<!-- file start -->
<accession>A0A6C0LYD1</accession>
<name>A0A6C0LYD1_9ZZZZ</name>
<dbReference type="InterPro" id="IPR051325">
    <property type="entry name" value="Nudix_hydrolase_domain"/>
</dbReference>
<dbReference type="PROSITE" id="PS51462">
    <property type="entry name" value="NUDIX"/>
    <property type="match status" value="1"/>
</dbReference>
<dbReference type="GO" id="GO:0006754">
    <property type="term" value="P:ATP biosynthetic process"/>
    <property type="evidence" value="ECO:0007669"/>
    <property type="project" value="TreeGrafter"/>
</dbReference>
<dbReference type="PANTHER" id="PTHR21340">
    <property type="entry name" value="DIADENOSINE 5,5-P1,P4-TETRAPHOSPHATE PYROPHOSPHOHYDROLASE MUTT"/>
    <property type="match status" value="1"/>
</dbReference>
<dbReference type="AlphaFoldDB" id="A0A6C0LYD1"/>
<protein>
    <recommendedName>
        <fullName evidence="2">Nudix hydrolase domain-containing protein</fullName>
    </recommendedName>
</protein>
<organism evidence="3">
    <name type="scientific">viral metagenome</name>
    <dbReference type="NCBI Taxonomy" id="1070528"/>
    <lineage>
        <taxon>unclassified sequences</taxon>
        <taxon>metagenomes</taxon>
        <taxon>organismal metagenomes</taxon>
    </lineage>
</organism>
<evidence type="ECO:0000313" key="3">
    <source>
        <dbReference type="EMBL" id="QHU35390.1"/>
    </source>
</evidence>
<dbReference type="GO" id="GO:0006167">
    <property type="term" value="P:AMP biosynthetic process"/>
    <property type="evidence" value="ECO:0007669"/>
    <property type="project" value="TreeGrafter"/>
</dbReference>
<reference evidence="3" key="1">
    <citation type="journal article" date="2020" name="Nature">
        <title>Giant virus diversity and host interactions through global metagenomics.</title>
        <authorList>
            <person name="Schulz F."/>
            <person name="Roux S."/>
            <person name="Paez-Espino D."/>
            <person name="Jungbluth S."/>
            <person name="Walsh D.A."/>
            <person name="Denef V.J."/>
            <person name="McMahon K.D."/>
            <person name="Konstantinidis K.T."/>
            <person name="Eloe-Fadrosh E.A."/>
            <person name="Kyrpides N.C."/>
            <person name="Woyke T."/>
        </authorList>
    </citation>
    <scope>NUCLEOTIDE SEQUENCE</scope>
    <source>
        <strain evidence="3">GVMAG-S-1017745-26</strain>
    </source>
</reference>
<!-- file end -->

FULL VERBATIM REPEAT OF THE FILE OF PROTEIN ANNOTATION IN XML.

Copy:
<accession>A0A6C0LYD1</accession>
<name>A0A6C0LYD1_9ZZZZ</name>
<dbReference type="InterPro" id="IPR051325">
    <property type="entry name" value="Nudix_hydrolase_domain"/>
</dbReference>
<dbReference type="PROSITE" id="PS51462">
    <property type="entry name" value="NUDIX"/>
    <property type="match status" value="1"/>
</dbReference>
<dbReference type="GO" id="GO:0006754">
    <property type="term" value="P:ATP biosynthetic process"/>
    <property type="evidence" value="ECO:0007669"/>
    <property type="project" value="TreeGrafter"/>
</dbReference>
<dbReference type="PANTHER" id="PTHR21340">
    <property type="entry name" value="DIADENOSINE 5,5-P1,P4-TETRAPHOSPHATE PYROPHOSPHOHYDROLASE MUTT"/>
    <property type="match status" value="1"/>
</dbReference>
<dbReference type="AlphaFoldDB" id="A0A6C0LYD1"/>
<protein>
    <recommendedName>
        <fullName evidence="2">Nudix hydrolase domain-containing protein</fullName>
    </recommendedName>
</protein>
<organism evidence="3">
    <name type="scientific">viral metagenome</name>
    <dbReference type="NCBI Taxonomy" id="1070528"/>
    <lineage>
        <taxon>unclassified sequences</taxon>
        <taxon>metagenomes</taxon>
        <taxon>organismal metagenomes</taxon>
    </lineage>
</organism>
<evidence type="ECO:0000313" key="3">
    <source>
        <dbReference type="EMBL" id="QHU35390.1"/>
    </source>
</evidence>
<dbReference type="GO" id="GO:0006167">
    <property type="term" value="P:AMP biosynthetic process"/>
    <property type="evidence" value="ECO:0007669"/>
    <property type="project" value="TreeGrafter"/>
</dbReference>
<reference evidence="3" key="1">
    <citation type="journal article" date="2020" name="Nature">
        <title>Giant virus diversity and host interactions through global metagenomics.</title>
        <authorList>
            <person name="Schulz F."/>
            <person name="Roux S."/>
            <person name="Paez-Espino D."/>
            <person name="Jungbluth S."/>
            <person name="Walsh D.A."/>
            <person name="Denef V.J."/>
            <person name="McMahon K.D."/>
            <person name="Konstantinidis K.T."/>
            <person name="Eloe-Fadrosh E.A."/>
            <person name="Kyrpides N.C."/>
            <person name="Woyke T."/>
        </authorList>
    </citation>
    <scope>NUCLEOTIDE SEQUENCE</scope>
    <source>
        <strain evidence="3">GVMAG-S-1017745-26</strain>
    </source>
</reference>